Nistor and colleagues [67] showed, for the first time, that three-dimensional early retinal progenitor tissue constructs can be derived from hESCs. Three-dimensional tissue constructs were developed by culturing hESC-derived neural retinal progenitors in a matrix on top of hESC-derived RPE cells in a cell culture insert. An osmolarity gradient maintained the nutrition of the three-dimensional cell constructs. Cross-sections through hESC-derived tissue constructs were characterized by immunohistochemistry for various transcription factors and cell markers. Tissue constructs derived from hESCs expressed transcription factors characteristic of retinal development, such as pax6, Otx2, Chx10, retinal RAX, Brn3b (necessary for differentiation of RGCs), and crx and nrl (which have a role in photoreceptor development). Many cells expressed neuronal markers, including nestin, beta-tubulin, and microtubule-associated protein.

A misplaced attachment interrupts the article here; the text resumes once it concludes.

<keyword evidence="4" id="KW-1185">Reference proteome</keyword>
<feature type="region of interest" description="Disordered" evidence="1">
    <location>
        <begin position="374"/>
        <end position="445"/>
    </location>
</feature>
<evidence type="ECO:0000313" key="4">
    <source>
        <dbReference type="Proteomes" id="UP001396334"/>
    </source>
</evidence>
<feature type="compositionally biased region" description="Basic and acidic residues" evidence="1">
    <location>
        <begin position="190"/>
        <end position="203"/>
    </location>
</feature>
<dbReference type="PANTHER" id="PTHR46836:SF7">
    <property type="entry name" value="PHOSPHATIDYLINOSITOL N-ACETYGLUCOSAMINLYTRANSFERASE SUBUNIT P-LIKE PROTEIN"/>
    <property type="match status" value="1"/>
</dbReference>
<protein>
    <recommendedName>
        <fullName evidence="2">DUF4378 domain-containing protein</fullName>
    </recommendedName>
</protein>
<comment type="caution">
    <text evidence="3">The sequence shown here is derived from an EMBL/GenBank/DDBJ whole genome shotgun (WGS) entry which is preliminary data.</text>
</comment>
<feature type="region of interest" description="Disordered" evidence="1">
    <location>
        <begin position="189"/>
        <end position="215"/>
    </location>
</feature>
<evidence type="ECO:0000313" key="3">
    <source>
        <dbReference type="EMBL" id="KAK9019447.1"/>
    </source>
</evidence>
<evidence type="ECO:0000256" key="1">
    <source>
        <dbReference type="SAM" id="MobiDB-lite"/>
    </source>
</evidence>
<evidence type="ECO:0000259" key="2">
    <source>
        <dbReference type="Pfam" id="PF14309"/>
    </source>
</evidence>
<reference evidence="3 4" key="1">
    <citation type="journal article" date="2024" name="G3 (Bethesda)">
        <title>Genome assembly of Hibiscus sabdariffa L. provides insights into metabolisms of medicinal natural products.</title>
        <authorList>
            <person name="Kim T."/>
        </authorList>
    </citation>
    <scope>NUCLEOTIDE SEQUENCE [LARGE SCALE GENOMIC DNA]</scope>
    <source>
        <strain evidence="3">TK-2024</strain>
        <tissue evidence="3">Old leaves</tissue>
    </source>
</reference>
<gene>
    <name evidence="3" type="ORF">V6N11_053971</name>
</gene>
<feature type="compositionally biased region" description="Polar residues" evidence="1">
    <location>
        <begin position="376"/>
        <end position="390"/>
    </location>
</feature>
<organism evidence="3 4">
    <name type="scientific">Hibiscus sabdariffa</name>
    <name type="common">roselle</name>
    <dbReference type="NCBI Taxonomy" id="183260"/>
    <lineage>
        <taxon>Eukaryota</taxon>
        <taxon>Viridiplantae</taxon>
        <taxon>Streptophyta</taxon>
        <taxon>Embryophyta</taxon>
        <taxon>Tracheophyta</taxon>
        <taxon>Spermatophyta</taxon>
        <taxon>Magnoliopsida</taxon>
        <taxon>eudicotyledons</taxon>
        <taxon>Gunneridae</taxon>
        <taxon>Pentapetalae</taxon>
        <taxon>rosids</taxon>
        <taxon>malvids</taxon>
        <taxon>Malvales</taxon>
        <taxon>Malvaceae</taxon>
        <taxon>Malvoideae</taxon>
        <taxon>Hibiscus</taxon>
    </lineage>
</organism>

Assessments of safety and efficacy are crucial before hESC therapies can move into the clinic. Two important early potential hESC applications are the use of RPE cells for the treatment of AMD and Stargardt disease, an untreatable form of macular dystrophy that leads to early-onset blindness. Long-term safety and function of RPE from hESCs in preclinical models of macular degeneration were demonstrated by Lu and colleagues [68]. They showed long-term functional rescue by using hESC-derived RPE in both RCS rats and Elov14 mice, which are animal models of retinal degeneration and Stargardt disease, respectively. Good manufacturing practice-compliant hESC RPE cells survived subretinal transplantation in RCS rats for prolonged periods (>220 days). The cells sustained visual function and photoreceptor integrity in a dose-dependent fashion without teratoma formation or untoward pathological reactions.